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Growing Herbs

Growing Herbs and Herb Gardening 

   Variegated Sage Rudbeckia - Coneflower - Echinacea Mixed Herb Garden

Herbs have been used for centuries, and will continue to be used - all over the world, for the very simple reason, that they have known medical properties, and that generally, they have bought the human race this far in time. They have a variety of uses - culinary, medical and aromatherapy to name a few. There is a bit of mystique about Herbs. We will simply provide the facts.

Herb gardening is again gaining in popularity as it is realized that there is a low maintenance aspect to growing them, and also that many herbs can simply be grown as flowers! Yes! And herbs can be grown almost anywhere; garden; window box; container; windowsill; old boot; sun, shade, dry bank, boggy area.  

They actually look nice - either as a self contained herb garden, or used in conjunction with shrubs and perennials. Many of the perennials we know are basically herbs anyway!

Anyone can grow herbs. Kids especially, can be introduced into gardening by the simple act of sowing a dish of mustard or cress - and then being allowed to fill their sandwich with the resultant sprouts!



The Herb Garden at Wisley RHSIt is possible to have herbs in growth for most of the year - flowering throughout the traditional gardening months of March through until October.

Types of Herbs

There are herbs for almost any situation in the garden, but a specific herb garden should not be overlooked. We will help you how to plan it and then go about it. Herbs are not the dowdy things of years ago. Many ornamental herbs exist - with good foliage effect. Some are evergreen, some deciduous, some herbaceous and some hardy perennial. There are a number of Herbs that can be grown for winter interest and use - as well as the aspect of drying herbs for winter use.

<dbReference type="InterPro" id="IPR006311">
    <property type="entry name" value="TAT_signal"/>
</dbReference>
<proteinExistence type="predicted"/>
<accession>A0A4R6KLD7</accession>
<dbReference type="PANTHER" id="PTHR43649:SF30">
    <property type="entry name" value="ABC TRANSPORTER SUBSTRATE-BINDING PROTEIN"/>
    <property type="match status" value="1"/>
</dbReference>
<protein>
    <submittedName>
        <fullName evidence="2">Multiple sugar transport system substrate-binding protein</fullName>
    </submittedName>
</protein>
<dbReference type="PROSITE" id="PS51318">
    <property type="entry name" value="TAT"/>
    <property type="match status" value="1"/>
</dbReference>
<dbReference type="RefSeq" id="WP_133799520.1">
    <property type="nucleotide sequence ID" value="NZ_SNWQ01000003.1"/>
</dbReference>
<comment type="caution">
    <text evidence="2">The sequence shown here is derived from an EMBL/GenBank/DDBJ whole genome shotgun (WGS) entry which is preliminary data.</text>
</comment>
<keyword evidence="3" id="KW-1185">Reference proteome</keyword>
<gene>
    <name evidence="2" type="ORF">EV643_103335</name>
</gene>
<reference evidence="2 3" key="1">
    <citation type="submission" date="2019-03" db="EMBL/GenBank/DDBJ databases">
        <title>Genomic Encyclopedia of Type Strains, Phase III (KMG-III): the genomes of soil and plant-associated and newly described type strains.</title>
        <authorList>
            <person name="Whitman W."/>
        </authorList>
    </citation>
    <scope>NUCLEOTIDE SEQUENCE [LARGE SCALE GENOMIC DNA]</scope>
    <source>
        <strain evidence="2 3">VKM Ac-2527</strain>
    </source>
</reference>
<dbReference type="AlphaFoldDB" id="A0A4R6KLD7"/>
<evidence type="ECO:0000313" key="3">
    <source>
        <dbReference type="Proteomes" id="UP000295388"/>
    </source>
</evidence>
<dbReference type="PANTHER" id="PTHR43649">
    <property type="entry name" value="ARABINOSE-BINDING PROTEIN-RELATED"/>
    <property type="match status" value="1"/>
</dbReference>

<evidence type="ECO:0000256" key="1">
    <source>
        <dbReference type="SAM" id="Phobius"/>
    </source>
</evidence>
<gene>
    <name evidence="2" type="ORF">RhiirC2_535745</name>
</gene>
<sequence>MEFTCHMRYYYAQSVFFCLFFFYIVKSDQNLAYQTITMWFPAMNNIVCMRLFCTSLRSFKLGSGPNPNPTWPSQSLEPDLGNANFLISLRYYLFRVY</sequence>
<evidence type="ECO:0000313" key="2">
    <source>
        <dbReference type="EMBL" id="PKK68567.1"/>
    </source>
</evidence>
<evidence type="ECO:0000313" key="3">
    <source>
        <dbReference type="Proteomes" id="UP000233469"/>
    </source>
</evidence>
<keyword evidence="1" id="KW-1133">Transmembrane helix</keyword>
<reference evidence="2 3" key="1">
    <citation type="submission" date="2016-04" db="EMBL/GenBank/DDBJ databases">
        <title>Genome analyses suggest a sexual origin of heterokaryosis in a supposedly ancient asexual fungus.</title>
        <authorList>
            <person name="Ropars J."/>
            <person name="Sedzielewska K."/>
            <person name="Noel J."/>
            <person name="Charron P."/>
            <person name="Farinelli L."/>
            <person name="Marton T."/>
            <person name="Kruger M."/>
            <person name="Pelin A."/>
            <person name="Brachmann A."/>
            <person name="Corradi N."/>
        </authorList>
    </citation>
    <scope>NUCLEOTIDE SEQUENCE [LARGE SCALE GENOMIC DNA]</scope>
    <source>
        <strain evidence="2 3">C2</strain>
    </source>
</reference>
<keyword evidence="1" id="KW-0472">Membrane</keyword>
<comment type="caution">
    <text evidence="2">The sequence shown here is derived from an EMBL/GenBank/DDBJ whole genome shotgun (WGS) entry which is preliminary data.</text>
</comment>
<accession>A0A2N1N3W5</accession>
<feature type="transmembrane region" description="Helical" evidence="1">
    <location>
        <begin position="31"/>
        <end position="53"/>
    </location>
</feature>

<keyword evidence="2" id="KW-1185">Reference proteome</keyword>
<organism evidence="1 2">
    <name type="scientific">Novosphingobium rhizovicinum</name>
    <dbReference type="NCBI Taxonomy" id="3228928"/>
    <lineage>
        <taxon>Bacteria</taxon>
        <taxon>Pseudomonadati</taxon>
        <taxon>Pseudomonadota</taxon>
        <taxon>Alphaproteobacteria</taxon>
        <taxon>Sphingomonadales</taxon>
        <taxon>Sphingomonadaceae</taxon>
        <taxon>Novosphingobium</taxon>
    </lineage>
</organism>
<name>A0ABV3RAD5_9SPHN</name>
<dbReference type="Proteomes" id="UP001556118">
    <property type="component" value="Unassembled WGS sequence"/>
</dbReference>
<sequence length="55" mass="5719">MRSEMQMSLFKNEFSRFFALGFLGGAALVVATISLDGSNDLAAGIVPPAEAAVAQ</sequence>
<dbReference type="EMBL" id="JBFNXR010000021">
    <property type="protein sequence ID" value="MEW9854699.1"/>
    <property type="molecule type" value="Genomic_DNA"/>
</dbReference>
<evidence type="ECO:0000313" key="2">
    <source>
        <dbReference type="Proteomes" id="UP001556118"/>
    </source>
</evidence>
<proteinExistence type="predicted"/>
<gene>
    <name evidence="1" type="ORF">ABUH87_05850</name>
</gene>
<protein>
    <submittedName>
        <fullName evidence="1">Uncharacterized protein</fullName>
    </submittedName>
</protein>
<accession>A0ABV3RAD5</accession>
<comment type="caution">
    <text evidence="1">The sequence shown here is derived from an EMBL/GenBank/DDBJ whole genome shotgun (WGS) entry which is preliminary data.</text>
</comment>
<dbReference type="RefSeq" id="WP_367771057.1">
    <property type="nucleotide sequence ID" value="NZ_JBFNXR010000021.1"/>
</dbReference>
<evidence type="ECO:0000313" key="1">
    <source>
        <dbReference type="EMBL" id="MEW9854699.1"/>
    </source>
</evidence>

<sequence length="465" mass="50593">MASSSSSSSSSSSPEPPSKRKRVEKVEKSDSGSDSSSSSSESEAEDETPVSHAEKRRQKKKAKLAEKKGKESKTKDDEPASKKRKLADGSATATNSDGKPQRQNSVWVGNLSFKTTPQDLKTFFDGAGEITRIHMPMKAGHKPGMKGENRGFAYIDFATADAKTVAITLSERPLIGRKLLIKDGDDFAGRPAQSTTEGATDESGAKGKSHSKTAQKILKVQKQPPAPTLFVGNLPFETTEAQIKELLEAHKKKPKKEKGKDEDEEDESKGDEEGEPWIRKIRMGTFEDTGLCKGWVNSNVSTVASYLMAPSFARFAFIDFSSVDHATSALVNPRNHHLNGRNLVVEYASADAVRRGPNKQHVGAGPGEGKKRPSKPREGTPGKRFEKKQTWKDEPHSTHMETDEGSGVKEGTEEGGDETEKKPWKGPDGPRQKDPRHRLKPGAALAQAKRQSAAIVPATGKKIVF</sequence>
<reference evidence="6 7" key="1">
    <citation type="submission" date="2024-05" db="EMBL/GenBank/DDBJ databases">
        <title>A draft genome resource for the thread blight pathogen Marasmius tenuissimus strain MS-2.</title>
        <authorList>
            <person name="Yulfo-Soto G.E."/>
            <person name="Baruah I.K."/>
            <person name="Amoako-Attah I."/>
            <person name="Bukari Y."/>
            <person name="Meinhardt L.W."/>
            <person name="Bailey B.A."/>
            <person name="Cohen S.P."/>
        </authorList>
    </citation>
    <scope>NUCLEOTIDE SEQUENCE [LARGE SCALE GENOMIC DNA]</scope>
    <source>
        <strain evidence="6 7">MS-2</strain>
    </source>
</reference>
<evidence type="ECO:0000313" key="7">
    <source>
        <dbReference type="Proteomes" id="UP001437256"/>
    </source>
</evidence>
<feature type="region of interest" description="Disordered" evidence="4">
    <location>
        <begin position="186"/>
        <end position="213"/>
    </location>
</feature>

There are of course also annual, biennial and tender herbs. Add to that herbs can be grown indoors in the kitchen, and bought ready-grown from many supermarkets.

Advantages of growing Herbs

small informal herb garden with planted herb containerOne big advantage of herb gardening is the fact that it is so easy to propagate herbs - even Parsley from seed! Herbs are almost universally easy to grow and propagate. They can be propagated from cuttings, seeds, divisions, bulbils, in water, in the green house or in a cold frame.

Herbs rarely suffer from the myriad of garden pests that are attracted to non-herb plants. Aphids are a bit of a problem on new shoots (of everything) but herbs are normally trouble-free. Perhaps that is why many 'herbal concoctions' were so successful in past years for controlling pests on other plants. Nowadays, it is illegal to make your own herbal mixture for pesticide use! It is not illegal to splatter your plants with many man-made chemicals of course!

Medicinal Herbs for wellness and healthy life!

Herbs are grown the world over for use in cooking and healthcare. They are also grown for their natural beauty! Each continent or country has its own different herbs, but almost always, they are an integral part of the cuisine, health and culture of that country. In the west, we seem to demand that everything that flavours comes out of a pot - rather than something that we put into a pot (cooking). There is herbal life beyond new potatoes with mint or lamb with mint sauce. Open your minds - go forward again to the past! You won't be disappointed.

See our full A - Z Listing of Herbs here and you can also search our list of Common Names for Herbs

Read about the History of Herbs

Let's get started on our Herb Garden

Herbs have a rightful place growing in the herbaceous border, for many of them are dual purpose - the Salvia - sage - group - and of course what herbaceous border would be complete without a few plants of Echinacea or Bergamots growing in them. The rose bed is a natural habitat for either low growing Thymes or lavenders. And any crack in a wall or paving is alright for low growing Thymes or other 'tread-able' treasures. If it’s 'aroma' that you are after, then brushing up against the curry plant - Helichrysum will take a lot of beating.

So! Let's go make a Herb Garden.

By David Hughes - info@gardenseeker.com